The Organic Straw that Broke the Camel’s Back

As I, like many, became more aware of what I was eating, and what was in it, I started eating more organic foods. My commitment to organics reached a peak a few years ago. But then I started seeing studies and articles that began to change my mind. A piece by Bjørn Lomborg in The Telegraph titled “Think organic food is better for you, animals, and the planet? Think again” (Mr. Lomborg also had a similar piece published in the NY Times), has convinced me to no longer waste my time, energy,—and especially my money—on organics. His well-written dismantling of organics (which he backs up with links to scientific studies) is the final nail in the coffin for me. In some cases I will still buy organic but if given the choice, I’m going to choose conventionally farmed food over organic, and I will no longer seek out organic alternatives to conventional foods.

Well before the Lomborg piece, I was becoming more and more skeptical of the advantages of organics and dismayed with the mendacious marketing tactics of many organic companies. I also hold contempt for the nasty radical environmentalists that advocate for organic. I don’t want to help them or their causes. Of course, they’re the extreme fringe and not the norm, and most of us just want to eat healthier and feel like we’re helping the environment. Feel is a key word here. It’s one thing to feel good; it’s another to do good.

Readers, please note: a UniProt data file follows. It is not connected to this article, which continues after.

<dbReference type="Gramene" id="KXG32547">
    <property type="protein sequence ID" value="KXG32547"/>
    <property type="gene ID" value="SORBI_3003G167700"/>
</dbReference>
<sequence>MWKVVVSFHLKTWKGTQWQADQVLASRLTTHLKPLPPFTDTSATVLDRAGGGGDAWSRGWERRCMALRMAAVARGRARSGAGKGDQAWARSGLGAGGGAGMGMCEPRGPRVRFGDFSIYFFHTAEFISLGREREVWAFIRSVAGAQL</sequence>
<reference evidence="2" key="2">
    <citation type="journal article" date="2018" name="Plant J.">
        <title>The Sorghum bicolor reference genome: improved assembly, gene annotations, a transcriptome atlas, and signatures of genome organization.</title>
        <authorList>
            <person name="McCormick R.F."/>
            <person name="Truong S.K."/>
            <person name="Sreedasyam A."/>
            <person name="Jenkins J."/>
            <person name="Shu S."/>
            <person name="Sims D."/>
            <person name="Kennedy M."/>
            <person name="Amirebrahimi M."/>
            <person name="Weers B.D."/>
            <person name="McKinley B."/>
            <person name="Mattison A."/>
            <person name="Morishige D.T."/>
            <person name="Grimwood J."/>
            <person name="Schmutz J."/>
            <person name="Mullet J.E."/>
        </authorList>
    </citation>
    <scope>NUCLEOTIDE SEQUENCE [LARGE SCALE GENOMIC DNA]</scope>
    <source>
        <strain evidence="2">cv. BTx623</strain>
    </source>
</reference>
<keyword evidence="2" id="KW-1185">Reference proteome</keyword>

Am I doing me, my family, and the world any good by buying organic foods?

I’m now entirely convinced I’m not. It’s time to turn out the lights and lock the doors; the organic party is over.

Here’re some excerpts from the Telegraph article, with my commentary added:

In 2012 Stanford University’s Centre for Health Policy did the biggest comparison of organic and conventional foods and found no robust evidence for organics being more nutritious. A brand-new review has just repeated its finding: “Scientific studies do not show that organic products are more nutritious and safer than conventional foods.”

The number one reason for eating organic has been proven false. There are minimal, if any, health benefits to eating organic.